The now viral term “Quiet Luxury” has been taken up by storm on social media. Countless media and fashion aficionados have covered the topic, willing to share their take on the “why” of this resurgence.
Many credit award-winning series Succession, others Gwyneth Paltrow’s fleeting courtroom style, and more recently, TikTok has coined Sofia Richie’s wedding and honeymoon style as quintessential “quiet luxury”.
There is enough said about what the trend means and its origins; however, what is piquing people’s interest is its effect in other styles, often significantly opposite antonymous of this silent expression of wealth.
Is there a space for a more extravagant and flashy luxury in this muted fashion state? And more importantly, does this means “logomania” is officially dead?
The Resurgence of Elegance in Streetwear
To avoid sounding redundant, let’s refer to this, as Heuritech’s experts coined it: a “resurgence of elegance”. This trend is characterised by a more understated elegance, eschewing the flashy logos and branding of the past.
But before cashmere sweaters and neutral tones took over, there was another trend taking centre fold for luxury brands’ profits: streetwear.
Originating in the U.S., over the past 40 years, streetwear moved from a subcultural movement to a multi-billion-dollar sensation. It is known for its casual clothes: loose jeans, oversized t-shirts, hoodies and sneakers, more often than not sporting logos and bright colours.
This level of authenticity was unmatched at the time in the fashion industry. The movement was started by young groups seeking to free themselves from social conventions and break the rules of blending in, traditionally imposed by established luxury players.
However, their efforts took over luxury when young designers like Kerby Jean-Raymond of Pier Moss and Raul Lopez of Hood by Air brought this fresh casualness to a more luxurious sphere.
Right: Hood by Air
And then it began, the unconventional but now iconic relationship between “streetwear” and its traditionally rigid counterpart, “luxury”.
Heuritech’s fashion experts coined this marriage to the potential luxury players who had to dust off century-old fashion houses and attract the attention of newcomers defining a whole new style.
Appointing key streetwear icons with designing best-selling collections, such as Virgil Abloh at Louis Vuitton and Demna Gvasalia at Balenciaga, who completely infused streetwear into their already ingrained house’s style.
And in the same vein, as there is a space for streetwear in luxury, there is room for this subdued style in streetwear.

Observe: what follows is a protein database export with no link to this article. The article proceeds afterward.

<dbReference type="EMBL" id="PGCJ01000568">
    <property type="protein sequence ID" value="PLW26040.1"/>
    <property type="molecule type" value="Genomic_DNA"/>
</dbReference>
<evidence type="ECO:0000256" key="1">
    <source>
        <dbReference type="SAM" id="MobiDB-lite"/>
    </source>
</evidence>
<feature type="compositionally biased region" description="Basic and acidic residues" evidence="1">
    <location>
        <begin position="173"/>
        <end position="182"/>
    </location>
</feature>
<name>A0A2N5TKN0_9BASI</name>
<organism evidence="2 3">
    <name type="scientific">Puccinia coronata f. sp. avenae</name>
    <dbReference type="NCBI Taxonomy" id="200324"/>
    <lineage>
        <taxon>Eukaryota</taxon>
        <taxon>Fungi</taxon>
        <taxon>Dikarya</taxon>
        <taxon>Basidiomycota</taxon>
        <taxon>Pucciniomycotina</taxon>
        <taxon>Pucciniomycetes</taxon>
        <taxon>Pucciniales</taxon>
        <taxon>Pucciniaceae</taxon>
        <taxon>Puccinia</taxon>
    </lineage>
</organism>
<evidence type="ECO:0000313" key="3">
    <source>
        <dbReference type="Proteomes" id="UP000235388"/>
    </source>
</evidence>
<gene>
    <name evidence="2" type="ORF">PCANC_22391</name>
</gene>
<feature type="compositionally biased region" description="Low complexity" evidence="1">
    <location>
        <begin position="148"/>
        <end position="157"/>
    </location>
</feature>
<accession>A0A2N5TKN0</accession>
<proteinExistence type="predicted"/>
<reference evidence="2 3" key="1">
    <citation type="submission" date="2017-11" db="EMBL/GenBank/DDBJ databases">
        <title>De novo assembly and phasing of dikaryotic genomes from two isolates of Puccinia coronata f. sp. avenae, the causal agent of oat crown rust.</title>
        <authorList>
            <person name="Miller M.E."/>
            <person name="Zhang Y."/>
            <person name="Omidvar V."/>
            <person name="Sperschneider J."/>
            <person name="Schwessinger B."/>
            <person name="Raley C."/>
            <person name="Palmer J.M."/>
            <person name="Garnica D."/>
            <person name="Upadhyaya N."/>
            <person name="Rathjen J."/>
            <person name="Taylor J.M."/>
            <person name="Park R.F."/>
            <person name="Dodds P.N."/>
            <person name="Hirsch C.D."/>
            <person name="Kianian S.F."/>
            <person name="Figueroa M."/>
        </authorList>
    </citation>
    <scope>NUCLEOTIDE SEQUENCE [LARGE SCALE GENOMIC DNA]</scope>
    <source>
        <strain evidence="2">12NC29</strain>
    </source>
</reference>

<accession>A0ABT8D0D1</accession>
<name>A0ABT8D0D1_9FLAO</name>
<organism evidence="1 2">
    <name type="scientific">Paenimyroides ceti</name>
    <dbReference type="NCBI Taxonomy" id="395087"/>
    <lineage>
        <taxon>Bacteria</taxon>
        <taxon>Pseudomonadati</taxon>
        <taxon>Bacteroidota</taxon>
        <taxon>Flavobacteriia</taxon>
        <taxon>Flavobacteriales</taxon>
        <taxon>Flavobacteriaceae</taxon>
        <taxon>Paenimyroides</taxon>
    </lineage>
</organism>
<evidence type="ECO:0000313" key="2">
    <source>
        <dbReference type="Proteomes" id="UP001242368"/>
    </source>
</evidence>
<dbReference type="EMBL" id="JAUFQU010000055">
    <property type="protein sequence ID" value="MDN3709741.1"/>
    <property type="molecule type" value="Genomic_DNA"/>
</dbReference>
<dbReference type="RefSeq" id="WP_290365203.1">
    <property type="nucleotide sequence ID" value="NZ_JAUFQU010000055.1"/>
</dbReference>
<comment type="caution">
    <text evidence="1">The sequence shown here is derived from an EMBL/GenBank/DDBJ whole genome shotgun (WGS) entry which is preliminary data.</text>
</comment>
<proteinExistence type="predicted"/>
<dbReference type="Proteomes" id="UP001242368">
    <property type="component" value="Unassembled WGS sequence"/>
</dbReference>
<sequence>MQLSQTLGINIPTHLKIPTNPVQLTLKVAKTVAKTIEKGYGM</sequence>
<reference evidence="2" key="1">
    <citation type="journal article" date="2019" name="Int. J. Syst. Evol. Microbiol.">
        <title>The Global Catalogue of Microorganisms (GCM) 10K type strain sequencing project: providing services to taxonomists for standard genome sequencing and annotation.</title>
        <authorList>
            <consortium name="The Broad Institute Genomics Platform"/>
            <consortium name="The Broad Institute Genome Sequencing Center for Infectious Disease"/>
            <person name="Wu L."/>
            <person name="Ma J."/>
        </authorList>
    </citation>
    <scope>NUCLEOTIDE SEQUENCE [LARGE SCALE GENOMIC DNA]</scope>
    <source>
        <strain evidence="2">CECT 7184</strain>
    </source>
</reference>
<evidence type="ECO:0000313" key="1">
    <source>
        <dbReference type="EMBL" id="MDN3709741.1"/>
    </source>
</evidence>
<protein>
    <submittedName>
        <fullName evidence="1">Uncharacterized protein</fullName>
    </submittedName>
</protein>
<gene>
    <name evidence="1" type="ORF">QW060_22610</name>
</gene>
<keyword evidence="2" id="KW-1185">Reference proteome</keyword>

Even if Heuritech’s fashion experts recalled how in its origins, streetwear positioned itself as “the antidote to sophisticated”, it now has a real opportunity to appease new consumers by taking nodes of the resurgence of elegance and merging them into their traditional codes.
In order for streetwear brands to remain true to their brand’s ethos, the optimal strategy to succeed would be adopting a hybrid of the two.
For example, one successful example is Clothsurgeon.
Streetwear designer Rav Matharau found his space in the luxury sector by founding the first bespoke streetwear brand on the very prestigious Savile Row. And now counts iconic rappers like Nas and Kendrick Lamar and celebrities like Kevin Hart as loyal clients.
Another brand to successfully tackle a more tailored fashion while remaining true to its roots is Off-White. With each season passing, the brand incorporates more and more tailoring elements, finding a balance between the nodes of elegance with casual undertones.
Informal Tailoring in Luxury
On the other hand, traditionally tailored brands are diluting past rigid codes of elegance into a more smart casual look.
As seen in the graph below, the evolution of what tailoring means for staple brand Zegna has shifted into more relaxed, colourful and playful silhouettes. Its softer “luxury leisurewear” offer proposes more knit and jersey pieces to prove its contemporality.
These examples prove the marriage of these two opposite styles goes both ways, as they are both able to play with each other in order to cater to shifting consumer trends.
Heuritech’s data insights confirm the shift towards the resurgence of elegance in consumer behaviour spotted on social media. If streetwear brands seek to tap into this new wave, several trends can easily be played around and adapted to more casual styles.
For instance, Satin grew 2% for menswear in 2023 compared to the previous year. As a trend not particularly present in casual attire, it would be interesting to incorporate it into staples such as tracksuits or bomber jackets with a more structured cut, providing the perfect balance between the sophistication of the quiet luxury trend and the “off-the-norm” ease nature of streetwear.
Perhaps a more challenging but promising, due to its originality, would be tuxedo jackets. For the FW 23 Fashion Week report by Heuritech’s fashion experts, the data pointed out tuxedos growing a 3% in womenswear compared to last year.
Left: Data from Heuritech’s market insights platform
And as quiet luxury is all about the classics, a smart take would be to reinvent this classic into a more relaxed and “smart casual” fit.
Report | FW ’24 Men’s Fashion Week
As proven by the symbiosis of streetwear and luxury, brands always have room for evolution, even if their ethos is attached to a particular style. Consumer behaviour shifts rapidly and constantly. Thus, brands must do the same to remain relevant and profitable.
The answer relies on predictive data insights. Heuritech’s forecast demand platform anticipates these shifts allowing brands to be reactive to the changes.
Right: Data from Heuritech’s market insights platform
Trends come and go and then come back again. However, a data-driven approach clarifies the right path for a brand’s evolution and how to make the most out of new waves entering the market.